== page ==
A broken femur is one of the most painful injuries after a car accident. Maryland drivers appreciate how costly such an injury can be and do well to drive safely on roadways. Inclement weather and distractions are two leading causes of car accidents, and motorcyclists and pedestrians are at the most significant risk of a femur injury after a collision.
Femur bones run the length of your thigh to your knee. It’s the strongest bone in the human body and the toughest to break. Vehicle occupants are less vulnerable to femur fractures because they have the automobile to absorb most of the impact. Femurs can still be broken in car accidents, especially in cases where seatbelts are not engaged.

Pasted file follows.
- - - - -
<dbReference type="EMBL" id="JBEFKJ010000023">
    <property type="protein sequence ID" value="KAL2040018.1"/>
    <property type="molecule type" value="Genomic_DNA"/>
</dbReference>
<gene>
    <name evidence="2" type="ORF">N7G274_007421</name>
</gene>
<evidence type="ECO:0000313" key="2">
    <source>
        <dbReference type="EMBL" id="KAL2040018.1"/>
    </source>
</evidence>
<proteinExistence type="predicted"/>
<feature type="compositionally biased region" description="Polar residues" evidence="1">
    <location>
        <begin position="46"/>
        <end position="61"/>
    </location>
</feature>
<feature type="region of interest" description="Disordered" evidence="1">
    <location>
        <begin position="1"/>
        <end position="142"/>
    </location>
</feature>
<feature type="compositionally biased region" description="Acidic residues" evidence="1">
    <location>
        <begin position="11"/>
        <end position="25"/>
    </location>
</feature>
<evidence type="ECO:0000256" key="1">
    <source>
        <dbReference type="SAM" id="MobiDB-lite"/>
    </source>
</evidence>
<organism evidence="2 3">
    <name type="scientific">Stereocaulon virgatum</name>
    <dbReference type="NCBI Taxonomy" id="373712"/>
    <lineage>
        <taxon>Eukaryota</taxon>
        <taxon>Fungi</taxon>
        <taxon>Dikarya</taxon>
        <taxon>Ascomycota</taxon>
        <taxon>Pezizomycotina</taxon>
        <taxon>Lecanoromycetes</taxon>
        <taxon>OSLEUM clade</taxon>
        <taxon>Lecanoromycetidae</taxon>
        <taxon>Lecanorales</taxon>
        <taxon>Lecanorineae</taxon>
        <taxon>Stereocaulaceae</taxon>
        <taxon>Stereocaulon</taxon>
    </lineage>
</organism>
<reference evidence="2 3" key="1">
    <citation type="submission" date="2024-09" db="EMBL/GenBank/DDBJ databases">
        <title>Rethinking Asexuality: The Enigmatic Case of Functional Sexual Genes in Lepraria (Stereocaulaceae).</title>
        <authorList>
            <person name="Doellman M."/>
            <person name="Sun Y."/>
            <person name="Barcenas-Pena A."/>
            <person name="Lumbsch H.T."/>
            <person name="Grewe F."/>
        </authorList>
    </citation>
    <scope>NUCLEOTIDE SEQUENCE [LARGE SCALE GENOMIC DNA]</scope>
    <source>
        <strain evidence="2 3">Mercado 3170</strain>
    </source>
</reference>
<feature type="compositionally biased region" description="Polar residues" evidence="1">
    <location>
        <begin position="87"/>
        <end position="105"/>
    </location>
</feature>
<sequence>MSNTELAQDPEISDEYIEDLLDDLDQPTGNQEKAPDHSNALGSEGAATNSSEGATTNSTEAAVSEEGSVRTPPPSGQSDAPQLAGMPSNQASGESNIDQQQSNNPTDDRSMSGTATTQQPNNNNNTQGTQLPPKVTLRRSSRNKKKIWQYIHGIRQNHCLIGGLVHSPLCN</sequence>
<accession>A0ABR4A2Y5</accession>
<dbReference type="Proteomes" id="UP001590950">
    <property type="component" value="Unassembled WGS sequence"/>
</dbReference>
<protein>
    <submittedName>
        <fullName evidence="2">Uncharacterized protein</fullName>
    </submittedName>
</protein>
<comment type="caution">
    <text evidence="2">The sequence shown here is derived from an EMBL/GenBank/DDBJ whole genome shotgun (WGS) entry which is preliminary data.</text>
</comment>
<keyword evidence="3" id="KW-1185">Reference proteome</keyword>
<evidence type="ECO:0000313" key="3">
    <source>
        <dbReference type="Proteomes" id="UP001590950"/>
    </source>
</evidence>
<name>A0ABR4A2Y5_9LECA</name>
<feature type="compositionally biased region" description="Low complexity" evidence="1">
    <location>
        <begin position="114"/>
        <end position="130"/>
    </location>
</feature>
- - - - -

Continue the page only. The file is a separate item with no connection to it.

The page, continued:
Car accidents with broken bones
Broken femur injuries generally require immediate medical attention. Because of their fragile bone structure, older adults are also more susceptible to femur breaks after a motor vehicle accident. If you’ve ever heard of someone with a rod in their leg, it’s likely due to a broken femur.
Femur injuries don’t require an overnight hospital stay if it’s the primary injury. Treatment options include rest, pain management, a cast, and crutches. Antibiotics might be prescribed to prevent infection if the skin is broken or resetting the bones with rods and screws when necessary.
Rehabilitation and physical therapy are part of the recovery process, and most people regain full use of their legs after some time.
Vehicle accidents and injuries
Most people with a healthy prognosis will return to work after a motor vehicle accident. Some people might have long-term aches and pain after the injury, requiring additional medical intervention. It’s always wise to drive safely and obey the rules of the road.